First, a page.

3 job hunting tips that will save you time

Job hunting online can be exhausting. Drafting cover letters, modifying your resume and waiting for responses from possible employers can drain you. How many times do you want to rewrite your own story?

Today with online profiles and digital applications you can apply to more jobs, more quickly than ever before – but blanketing your industry isn’t going to get you a job. Your time is valuable. Once you are treating your job hunt as a job in itself, think about your applications as a set of action items – you need to prioritize your efforts and put your energies in the right place.

time-saving job hunting tips

1. build a template

Templates make everything a little easier. Before you begin applying to anywhere, think about the type of businesses you want to work for and scope out your experience within those industries, organizations or regions.

  • make sure each template zeros in on the specialized industry experience you have, write about your experiences that are closely tied to the industry you are building your template for.  
  • once you have your templates built, you need only customize cover letters, or introduction emails as carefully, you won’t have to rewrite your resume when you broaden your job search.

2. be pragmatic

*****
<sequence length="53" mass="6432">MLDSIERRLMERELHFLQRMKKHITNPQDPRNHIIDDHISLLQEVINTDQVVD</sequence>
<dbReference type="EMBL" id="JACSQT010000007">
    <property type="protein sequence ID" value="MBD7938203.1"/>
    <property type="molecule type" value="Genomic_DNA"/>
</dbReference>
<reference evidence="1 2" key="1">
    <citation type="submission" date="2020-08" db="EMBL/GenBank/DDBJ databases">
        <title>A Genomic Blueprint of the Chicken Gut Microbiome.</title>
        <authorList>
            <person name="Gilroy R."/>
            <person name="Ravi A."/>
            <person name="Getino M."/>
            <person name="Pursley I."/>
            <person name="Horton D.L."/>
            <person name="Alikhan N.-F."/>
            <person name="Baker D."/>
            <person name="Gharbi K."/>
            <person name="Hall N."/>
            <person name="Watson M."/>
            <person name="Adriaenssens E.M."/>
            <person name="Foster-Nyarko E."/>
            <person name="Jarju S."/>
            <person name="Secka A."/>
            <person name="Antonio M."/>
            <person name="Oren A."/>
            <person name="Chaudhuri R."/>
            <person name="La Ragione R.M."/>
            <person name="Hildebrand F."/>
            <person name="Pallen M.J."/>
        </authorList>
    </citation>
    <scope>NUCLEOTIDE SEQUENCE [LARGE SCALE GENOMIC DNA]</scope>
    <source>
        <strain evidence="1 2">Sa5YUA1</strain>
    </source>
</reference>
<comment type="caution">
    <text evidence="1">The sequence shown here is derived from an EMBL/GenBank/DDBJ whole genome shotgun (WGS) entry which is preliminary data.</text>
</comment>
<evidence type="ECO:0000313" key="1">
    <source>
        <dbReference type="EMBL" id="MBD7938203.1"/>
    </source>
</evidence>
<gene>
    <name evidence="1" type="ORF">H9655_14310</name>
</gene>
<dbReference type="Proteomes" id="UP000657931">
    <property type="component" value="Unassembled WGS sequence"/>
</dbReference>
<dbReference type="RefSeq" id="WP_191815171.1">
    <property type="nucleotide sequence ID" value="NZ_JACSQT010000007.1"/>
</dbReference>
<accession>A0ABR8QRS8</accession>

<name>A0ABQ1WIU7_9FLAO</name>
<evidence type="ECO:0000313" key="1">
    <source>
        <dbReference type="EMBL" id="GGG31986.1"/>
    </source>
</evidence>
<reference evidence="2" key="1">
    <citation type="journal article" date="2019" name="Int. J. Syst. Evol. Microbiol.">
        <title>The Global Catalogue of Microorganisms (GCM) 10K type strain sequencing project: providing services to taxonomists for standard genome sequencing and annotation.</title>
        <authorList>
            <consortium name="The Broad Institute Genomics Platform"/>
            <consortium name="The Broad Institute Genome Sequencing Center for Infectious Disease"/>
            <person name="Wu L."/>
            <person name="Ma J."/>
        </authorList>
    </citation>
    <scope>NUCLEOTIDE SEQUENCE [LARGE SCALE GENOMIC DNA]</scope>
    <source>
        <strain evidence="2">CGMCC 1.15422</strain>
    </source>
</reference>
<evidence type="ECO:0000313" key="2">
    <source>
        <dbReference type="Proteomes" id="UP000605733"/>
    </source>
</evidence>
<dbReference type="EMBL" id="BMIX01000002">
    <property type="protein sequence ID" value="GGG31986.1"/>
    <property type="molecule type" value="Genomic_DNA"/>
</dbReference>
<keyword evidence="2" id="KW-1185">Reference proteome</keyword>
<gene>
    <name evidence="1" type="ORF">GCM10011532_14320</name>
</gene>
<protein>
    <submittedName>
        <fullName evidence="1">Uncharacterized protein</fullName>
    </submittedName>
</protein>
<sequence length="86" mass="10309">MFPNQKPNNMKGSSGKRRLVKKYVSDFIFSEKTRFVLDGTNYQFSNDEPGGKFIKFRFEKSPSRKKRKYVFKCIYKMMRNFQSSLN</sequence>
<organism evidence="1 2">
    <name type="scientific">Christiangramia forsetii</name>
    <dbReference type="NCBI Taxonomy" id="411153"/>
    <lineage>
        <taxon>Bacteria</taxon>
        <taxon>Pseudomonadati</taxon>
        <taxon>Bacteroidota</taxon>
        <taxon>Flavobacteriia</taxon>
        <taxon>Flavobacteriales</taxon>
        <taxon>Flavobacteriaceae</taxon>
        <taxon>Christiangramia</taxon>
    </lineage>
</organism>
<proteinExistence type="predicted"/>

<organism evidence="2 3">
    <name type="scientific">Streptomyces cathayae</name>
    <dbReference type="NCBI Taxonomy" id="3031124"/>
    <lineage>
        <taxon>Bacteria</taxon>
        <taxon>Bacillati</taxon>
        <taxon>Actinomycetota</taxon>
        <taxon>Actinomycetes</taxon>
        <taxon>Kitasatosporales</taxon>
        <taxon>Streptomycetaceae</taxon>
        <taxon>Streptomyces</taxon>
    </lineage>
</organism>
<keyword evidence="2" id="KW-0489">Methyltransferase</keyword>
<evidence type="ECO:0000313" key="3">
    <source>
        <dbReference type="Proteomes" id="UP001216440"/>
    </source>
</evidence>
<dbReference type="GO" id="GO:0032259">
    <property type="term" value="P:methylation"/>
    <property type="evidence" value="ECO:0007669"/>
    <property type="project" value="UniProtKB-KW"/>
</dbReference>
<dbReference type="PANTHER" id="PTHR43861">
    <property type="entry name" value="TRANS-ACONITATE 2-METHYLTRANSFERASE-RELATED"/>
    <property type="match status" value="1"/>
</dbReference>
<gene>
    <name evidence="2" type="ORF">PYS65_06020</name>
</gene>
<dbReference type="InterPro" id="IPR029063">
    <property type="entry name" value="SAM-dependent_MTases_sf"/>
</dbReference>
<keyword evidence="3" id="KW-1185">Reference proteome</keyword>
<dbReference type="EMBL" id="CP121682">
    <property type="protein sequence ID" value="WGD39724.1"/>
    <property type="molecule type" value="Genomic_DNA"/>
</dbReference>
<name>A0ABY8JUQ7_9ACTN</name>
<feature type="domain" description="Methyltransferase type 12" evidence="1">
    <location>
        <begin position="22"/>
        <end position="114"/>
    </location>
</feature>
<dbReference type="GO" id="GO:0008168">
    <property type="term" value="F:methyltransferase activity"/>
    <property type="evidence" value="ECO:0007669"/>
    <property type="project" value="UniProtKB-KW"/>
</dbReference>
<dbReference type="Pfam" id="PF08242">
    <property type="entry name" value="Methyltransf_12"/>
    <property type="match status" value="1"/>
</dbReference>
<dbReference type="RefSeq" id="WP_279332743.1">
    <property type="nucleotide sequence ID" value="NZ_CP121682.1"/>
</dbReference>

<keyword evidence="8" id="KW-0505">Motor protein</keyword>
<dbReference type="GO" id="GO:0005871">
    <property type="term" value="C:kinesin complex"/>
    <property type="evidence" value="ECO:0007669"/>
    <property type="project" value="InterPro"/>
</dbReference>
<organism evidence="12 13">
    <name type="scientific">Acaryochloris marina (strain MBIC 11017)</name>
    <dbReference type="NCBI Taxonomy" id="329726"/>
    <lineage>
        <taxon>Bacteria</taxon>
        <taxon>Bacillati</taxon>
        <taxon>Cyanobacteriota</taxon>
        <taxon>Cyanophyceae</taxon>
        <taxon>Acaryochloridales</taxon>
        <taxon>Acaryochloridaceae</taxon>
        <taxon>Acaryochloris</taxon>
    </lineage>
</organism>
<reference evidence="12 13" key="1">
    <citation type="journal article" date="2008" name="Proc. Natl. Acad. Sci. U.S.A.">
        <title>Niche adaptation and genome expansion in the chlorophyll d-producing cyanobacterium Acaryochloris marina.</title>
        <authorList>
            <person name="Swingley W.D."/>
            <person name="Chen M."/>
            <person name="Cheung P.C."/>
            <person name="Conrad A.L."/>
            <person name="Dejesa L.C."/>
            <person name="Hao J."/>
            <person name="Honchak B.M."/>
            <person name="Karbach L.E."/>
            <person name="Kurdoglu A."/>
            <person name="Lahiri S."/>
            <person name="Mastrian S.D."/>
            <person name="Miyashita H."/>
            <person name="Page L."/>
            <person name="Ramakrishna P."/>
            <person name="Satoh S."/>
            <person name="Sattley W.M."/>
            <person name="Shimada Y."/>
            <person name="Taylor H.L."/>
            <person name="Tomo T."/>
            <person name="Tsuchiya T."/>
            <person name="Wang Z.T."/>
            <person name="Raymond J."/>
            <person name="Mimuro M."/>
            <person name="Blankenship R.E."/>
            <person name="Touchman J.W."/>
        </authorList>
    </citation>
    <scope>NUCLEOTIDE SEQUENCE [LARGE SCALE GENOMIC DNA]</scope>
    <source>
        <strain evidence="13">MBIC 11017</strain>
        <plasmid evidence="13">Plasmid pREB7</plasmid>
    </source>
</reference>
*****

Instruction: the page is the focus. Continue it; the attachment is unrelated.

Going back to “your time is valuable”, don’t apply for jobs where you are missing 50% or more of the job requirements for.

  • education, years of experience, language skills or technical skills are major requirements, but there are minor ones you should pay attention to as well.
  • if the job description lists secondary or tertiary skills that are 'nice to haves' and you are missing most of them, you'll need to bring something extra outside of those that the interviewer and employer will find very attractive and you’ll really need to sell it in your resume.
  • use the time you have wisely, put your energies into jobs you have the best shot to get.

3. focus on your email introductions

If the recruiter or hiring manager isn't a fan of your email introduction, they might not even make it to reading your actual resume. So make the 100 or so words you use in your email count! Here are some tips:

  • be personal: try to find out who will read your email first and direct the email to them; use their name. “Dear Future Employer,” isn’t a great way to start your email.
  • keep it short: hiring managers receive a lot of emails, so keeping your message succinct makes a huge difference.
  • subject line: make it obvious you are a candidate applying for the role they are looking for. 'Java Developer Candidate' or something more exciting like 'Outstanding Java Developer Candidate' can help grab someone’s attention and get your email and resume read. However avoid being shocking, brash or over-confident just to grab attention. This can backfire.

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